Still no halt to the rise in unemployment

OFCE Analysis and Forecasting Department

The unemployment data for the month of May once again show a rise in the number of job seekers registering at the Pôle Emploi job centre in Class A, up 16,200. Although this is certainly fewer than in April (26,200), it still leaves no glimpse on the horizon of a reversal in the unemployment curve. This continuous increase in unemployment, despite some initial shoots of recovery, is not surprising. The renewed GDP growth in the first quarter (+0.6% according to the detailed accounts published by the INSEE Thursday morning) has yet to have an impact on employment, which has stagnated. For the moment, companies are taking advantage of the pick-up in activity to absorb the excess labour they inherited from the crisis (in English see the post introducing this study). Only once the recovery has proved to be sustainable will an increase in employment translate into a reduction in unemployment. The time it takes employment to adjust to economic activity, i.e. about three quarters, does not point towards a turnaround in the labour market in the short term.

The last period of growth in France just following the 2008-2009 recession was moreover too brief to lead to a decline in the number of job seekers. With average growth of 0.7% per quarter from Q4 2009 to Q1 2011, the number of unemployed stabilized at best (Figure 1).

Since Q2 2011, growth has fallen to a very low level (0.1% per quarter), and unemployment has started rising again. However, a shift occurred in early 2013, with the monthly increase halved on average thanks to a renewal of the social treatment of unemployment through the creation of about 100,000 subsidized jobs in non-market sectors, as well as through enriching the growth in employment due to the implementation of the CICE tax credit and the Responsibility Pact.

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As growth gradually accelerates and the various measures to boost employment begin to kick in, a (slow) improvement will be seen in the second half of 2015.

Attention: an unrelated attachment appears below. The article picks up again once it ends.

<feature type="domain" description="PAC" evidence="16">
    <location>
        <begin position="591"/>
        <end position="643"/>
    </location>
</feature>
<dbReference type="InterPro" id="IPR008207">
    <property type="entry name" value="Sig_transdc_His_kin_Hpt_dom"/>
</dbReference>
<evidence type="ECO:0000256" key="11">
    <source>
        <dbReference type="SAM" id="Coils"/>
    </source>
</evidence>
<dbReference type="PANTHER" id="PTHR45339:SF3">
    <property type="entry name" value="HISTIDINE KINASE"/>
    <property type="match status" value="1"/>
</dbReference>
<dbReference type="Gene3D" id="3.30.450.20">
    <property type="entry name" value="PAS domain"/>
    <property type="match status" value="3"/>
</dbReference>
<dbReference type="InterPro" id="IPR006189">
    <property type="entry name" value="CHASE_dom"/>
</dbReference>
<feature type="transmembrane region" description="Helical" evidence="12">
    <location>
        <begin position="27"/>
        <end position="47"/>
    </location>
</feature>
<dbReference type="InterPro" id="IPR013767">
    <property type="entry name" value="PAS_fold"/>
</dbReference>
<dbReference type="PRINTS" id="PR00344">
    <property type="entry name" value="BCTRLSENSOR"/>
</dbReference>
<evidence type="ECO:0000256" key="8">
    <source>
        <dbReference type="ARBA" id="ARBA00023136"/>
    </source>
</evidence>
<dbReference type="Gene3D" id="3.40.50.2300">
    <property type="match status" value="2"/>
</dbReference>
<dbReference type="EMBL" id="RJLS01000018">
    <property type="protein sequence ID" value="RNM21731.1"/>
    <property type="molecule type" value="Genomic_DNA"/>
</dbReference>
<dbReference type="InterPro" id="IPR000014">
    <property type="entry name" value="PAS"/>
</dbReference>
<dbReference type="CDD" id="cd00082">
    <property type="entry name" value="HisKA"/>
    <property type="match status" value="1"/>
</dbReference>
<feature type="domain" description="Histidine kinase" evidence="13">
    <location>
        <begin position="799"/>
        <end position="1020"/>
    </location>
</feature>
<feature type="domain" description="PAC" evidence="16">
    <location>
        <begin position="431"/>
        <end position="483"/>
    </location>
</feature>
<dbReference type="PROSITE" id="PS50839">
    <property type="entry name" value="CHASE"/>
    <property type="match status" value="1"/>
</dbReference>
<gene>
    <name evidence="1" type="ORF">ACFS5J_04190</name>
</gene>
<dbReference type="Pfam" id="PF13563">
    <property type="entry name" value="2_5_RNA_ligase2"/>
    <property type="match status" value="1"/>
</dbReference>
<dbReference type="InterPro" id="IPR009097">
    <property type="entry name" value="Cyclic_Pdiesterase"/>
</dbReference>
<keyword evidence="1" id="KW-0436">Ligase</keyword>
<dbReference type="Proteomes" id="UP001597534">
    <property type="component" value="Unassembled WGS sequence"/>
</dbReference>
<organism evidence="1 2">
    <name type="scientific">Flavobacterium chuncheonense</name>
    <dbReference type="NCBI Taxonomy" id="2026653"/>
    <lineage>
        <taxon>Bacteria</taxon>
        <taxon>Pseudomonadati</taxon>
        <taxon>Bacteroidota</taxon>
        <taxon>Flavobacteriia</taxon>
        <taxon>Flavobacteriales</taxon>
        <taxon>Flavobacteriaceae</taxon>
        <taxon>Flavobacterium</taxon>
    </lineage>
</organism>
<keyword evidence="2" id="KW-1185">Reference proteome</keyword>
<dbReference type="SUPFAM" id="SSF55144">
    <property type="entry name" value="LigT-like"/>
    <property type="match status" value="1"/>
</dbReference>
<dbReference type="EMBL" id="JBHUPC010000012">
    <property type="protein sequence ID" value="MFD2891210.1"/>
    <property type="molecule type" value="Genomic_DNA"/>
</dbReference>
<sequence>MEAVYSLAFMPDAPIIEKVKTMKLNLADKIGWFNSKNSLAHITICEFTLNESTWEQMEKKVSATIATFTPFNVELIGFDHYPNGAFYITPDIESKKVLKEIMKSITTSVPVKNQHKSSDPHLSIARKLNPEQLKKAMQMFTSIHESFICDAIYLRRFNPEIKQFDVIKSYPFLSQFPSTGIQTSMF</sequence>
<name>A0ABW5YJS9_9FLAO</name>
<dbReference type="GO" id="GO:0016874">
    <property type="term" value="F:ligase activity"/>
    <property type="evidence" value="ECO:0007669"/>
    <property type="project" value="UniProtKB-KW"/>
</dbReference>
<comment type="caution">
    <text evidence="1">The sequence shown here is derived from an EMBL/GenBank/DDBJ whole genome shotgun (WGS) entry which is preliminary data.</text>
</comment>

The spectacular decline in exits from the Pôle Emploi agency

The 69,600 increase in the number of jobless registered with Pôle Emploi in Class A, B and C in the month of May, which is the worst figure recorded since the depths of the recession in April 2009, is surprising. The number of the unemployed broadly speaking, i.e. including unemployed people but also those working reduced hours, has been affected by unusual changes in the numbers of those exiting the job centre. About 43% of exits from the job centre are attributable to a termination of enrolment due to the non-renewal of the monthly job application for unspecified reasons, but which may be related for example to a resumption of activity, discouragement, temporary unavailability or even simply an oversight.

On average over the last five years, every month there were 200,000 terminations of enrolment due to this failure to renew. Some months, the grounds for termination can vary sharply, temporarily throwing off the unemployment statistics. For example, in August 2013, the “SFR bug” (Figure 2), i.e. a computer failure at the mobile phone operator, prevented many jobseekers from updating their status, which resulted in a sharp rise in the terminations of enrolment (+260,100). Due to the effect of a very high flow of exits from Pôle Emploi, the number of job seekers in Classes A, B and C fell by 43,800 in August 2013. The following month, as the number of terminations of enrolment returned to a level that was close to its long-term average, the unemployment figures logically rose sharply (+56,400 in September 2013), correcting for the effect of the artificial fall in the previous month.

In terms of the figures for May 2015, the phenomenon was the opposite of what happened during the SFR bug in August 2013. In fact, having noticed that the number of job seekers who updated their status following the normal reminder was significantly lower than usual, Pôle Emploi issued two additional reminders, which led to an unusually low level of terminations of enrolment (+160,600) compared with the historical trend (201,300). This mechanically increased the numbers in class A, B and C, at a rate that Pôle Emploi calculates at between 28,000 and 38,000.

But if next month the number of terminations of enrolment returns to a level close to its long-term average, this would wind up lowering the number of job seekers in class A, B and C without this reduction being the result of any change in the labour market. We must therefore insist on the need for caution in making any month-by-month interpretation of the unemployment data.

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